Bitcoin, like any technology, is not immune to vulnerabilities. For example, as technological progress marches forward, there’s a growing concern about the potential risks posed by quantum computing. Quantum computers, if developed sufficiently, could pose a fundamental threat to Bitcoin’s cryptographic security. This risk requires ongoing research and the development of quantum-resistant cryptographic algorithms. Moreover, as any computer code they are susceptible to potential bugs.
A prime illustration of this is CVE-2018-17144, a code vulnerability that was discovered in 2018, that had the potential to permit an attacker to double-spend bitcoins. Although this bug was never exploited on the Bitcoin mainnet, and a substantial majority of full nodes promptly upgraded to Bitcoin Core versions unaffected by it, it underscores the importance of acknowledging and addressing such risks. Furthermore, in October 2023, the Bitcoin Lightning Network encountered a novel vulnerability, which could potentially empower an attacker to steal funds from Lightning Network channels by exploiting Hash Time Lock Contracts. These contracts serve as a crucial foundation facilitating payment exchanges between counterparties without necessitating trust. Subsequently, a series of interim patches has been introduced to rectify this issue.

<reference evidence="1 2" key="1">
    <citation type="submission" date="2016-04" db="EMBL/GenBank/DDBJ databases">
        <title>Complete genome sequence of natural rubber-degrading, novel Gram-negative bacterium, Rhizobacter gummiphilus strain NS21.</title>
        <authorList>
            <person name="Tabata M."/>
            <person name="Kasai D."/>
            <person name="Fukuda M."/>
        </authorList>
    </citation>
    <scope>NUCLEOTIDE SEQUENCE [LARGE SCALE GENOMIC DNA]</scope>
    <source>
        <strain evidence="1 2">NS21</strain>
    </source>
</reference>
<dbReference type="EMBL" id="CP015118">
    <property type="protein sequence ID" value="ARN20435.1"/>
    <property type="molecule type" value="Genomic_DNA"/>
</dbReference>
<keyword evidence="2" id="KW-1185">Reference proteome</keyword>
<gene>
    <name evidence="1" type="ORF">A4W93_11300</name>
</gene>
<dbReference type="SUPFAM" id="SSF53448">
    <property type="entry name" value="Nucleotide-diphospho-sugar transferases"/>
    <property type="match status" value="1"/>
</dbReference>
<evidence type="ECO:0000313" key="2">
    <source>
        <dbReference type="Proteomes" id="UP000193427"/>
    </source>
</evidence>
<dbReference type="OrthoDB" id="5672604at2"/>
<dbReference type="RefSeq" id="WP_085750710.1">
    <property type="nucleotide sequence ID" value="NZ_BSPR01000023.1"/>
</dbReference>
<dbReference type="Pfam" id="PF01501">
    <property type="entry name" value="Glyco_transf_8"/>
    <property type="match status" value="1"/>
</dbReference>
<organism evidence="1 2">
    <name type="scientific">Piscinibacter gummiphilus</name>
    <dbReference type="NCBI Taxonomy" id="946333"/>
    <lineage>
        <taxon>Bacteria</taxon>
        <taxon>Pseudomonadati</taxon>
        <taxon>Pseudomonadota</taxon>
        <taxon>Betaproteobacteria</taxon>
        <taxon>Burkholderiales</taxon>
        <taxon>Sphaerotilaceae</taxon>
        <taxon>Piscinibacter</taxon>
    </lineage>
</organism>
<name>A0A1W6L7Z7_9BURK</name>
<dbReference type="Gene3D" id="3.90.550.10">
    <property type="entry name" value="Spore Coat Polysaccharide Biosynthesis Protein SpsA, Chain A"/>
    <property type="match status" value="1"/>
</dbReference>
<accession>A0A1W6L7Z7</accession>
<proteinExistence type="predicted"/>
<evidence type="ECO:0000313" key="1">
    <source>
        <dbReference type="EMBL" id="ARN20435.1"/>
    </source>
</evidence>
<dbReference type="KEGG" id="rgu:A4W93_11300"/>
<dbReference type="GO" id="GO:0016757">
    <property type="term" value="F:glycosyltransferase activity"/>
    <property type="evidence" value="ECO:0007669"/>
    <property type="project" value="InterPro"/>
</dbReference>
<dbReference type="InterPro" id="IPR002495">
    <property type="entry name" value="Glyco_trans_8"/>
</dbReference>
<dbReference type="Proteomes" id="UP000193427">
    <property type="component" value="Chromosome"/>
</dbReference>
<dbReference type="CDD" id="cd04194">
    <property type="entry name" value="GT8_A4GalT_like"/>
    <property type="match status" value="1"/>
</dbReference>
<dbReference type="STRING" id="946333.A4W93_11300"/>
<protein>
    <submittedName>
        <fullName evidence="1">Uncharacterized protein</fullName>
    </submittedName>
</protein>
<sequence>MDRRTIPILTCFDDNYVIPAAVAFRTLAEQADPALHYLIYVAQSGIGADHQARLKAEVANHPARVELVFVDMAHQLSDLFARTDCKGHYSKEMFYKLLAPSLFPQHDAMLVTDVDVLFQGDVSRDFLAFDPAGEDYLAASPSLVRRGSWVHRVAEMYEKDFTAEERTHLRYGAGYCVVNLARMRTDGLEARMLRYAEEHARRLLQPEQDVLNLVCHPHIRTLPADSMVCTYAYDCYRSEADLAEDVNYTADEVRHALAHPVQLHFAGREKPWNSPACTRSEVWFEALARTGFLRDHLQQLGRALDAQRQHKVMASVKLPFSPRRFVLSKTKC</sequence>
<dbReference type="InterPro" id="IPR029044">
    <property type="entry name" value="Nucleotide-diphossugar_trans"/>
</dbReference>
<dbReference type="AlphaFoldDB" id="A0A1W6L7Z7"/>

To mitigate these technological risks, the Bitcoin community relies on continuous development, peer review of code changes, and a commitment to maintaining the network’s decentralization and security. Participants in the Bitcoin ecosystem, including miners, developers, and users, must stay informed and adapt to evolving technological challenges to ensure the network’s robustness and resilience.
All content provided by 21Shares is intended for informational and educational purposes only and should not be considered investment advice or a recommendation to buy, sell, or hold any particular security.
Investments associated with crypto assets, such as cryptocurrencies and crypto tokens, involve risk. These assets are considered highly speculative due to their limited history and new technological nature. Future regulatory actions may impact the usability and tradability of crypto assets. The price of crypto assets can be influenced by a small number of holders and may decline in popularity or acceptance, affecting their value.